Real interest rates drop dramatically in the short run because households affected by the tighter borrowing limit are eager to put their money into safe assets, such as savings accounts or Treasury bonds. They are willing to accept low interest rates. Indeed, it is found that the drop in interest rates “overshoots” right after a credit crisis. Households were not ready when the shock hit and so they had to deleverage faster initially.

As households accumulate more safe assets, they start to move closer to their desired level of precautionary savings. The borrowing constraint becomes less worrisome and interest rates start to move up as households gradually save less than they did right after the shock. Interest rates eventually settle at a lower rate.

That real interest rates would fall to such a low level gives a sense of just how much households would be willing to reduce consumption in order to pay back their debts and increase savings. In theory, households would like to work more in response to a credit crunch in order to boost their earnings and thus their ability to get out of debt. If goods and labour markets worked perfectly, this increase in labour supply would dampen the effects of a credit crunch on aggregate activity. However, in a recession, the number of jobs created is driven more by the firms’ ability to sell goods and services than by workers’ willingness to work. Therefore, the labour supply effect would likely be weak. Following a similar pattern as interest rates, output drops on impact as a result of households cutting back significantly on consumption. In other words, output contracts strongly in the short term before gradually settling at a level lower than its pre-crisis level.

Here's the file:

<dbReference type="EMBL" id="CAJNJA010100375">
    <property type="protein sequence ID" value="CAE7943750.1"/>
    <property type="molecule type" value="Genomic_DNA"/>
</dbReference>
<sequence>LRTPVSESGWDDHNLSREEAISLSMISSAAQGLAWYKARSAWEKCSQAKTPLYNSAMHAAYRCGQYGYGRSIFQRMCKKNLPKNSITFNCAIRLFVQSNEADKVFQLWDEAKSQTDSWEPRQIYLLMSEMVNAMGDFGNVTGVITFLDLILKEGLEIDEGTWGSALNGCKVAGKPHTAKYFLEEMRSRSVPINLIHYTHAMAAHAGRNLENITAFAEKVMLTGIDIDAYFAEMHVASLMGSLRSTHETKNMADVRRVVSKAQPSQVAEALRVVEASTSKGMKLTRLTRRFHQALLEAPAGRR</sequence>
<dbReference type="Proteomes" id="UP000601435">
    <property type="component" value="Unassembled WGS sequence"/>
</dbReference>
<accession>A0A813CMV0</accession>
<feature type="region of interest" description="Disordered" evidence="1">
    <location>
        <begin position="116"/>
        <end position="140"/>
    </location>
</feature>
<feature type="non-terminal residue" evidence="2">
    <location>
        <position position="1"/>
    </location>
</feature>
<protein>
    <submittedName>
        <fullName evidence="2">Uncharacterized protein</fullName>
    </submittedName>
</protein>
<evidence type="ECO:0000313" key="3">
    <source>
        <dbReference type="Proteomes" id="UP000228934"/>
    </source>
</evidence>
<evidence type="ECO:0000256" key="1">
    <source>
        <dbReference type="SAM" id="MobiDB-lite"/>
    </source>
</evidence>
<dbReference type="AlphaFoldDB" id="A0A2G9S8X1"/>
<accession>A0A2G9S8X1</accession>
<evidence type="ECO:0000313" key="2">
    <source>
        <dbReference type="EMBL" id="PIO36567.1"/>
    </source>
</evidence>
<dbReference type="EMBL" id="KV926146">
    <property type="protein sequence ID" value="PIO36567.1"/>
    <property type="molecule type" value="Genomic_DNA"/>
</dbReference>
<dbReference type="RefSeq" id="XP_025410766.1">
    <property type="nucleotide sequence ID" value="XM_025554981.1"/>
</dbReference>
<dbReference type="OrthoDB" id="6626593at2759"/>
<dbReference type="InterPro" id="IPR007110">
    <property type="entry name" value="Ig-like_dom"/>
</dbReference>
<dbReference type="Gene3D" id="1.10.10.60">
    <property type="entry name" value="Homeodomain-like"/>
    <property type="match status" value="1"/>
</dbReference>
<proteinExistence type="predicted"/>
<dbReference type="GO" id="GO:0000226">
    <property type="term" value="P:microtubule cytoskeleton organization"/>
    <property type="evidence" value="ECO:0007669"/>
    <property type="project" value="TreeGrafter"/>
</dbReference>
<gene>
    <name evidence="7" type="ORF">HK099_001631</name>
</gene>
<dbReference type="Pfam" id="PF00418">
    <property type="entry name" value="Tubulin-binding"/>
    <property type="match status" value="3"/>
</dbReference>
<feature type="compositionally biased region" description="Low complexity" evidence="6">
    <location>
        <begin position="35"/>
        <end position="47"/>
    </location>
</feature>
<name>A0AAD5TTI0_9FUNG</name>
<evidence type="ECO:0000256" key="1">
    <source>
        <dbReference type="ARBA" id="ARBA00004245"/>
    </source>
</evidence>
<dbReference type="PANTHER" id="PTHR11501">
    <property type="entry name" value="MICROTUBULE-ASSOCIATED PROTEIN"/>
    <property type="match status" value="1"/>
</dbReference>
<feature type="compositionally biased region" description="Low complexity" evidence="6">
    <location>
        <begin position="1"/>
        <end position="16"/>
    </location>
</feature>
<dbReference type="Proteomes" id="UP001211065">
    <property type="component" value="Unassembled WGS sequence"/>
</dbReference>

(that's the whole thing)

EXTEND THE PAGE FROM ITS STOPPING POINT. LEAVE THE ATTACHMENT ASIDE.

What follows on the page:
Government policy and the liquidity trap

In normal times, the central bank intervenes in the economy by using its nominal policy rate to influence the real interest rates that matter for households’ consumption and saving decisions. When the economy is weak, the central bank typically cuts nominal interest rates to stimulate consumption. We find, however, that the response of households to a credit crisis can be so strong that the nominal interest rate required to pull the economy out of a recession falls below zero. Because the central bank cannot reduce rates below zero, interest rates effectively remain higher than they should be, exacerbating the recession. The inability to stimulate the economy by lowering the interest rate is known as the liquidity trap.

To ease the effects of a severe downturn, the government may consider increasing the supply of bonds. This is beneficial for two reasons. First, the supply of liquid assets for people to put their savings into goes up, thus reducing the downward pressure on real interest rates. Second, the revenue raised from issuing more bonds can be used to increase government transfers or reduce taxes in the short run to help people cope with the recession. Increasing the supply of government bonds helps dampen the overshooting effect on real interest rates and output. We also find that increasing transfers by temporarily raising unemployment benefits is more effective in alleviating the effects of the recession than reducing lump sum taxes. This type of policy allows the government to target the most highly indebted and credit constrained households, who are more likely to cut their consumption in a credit crisis.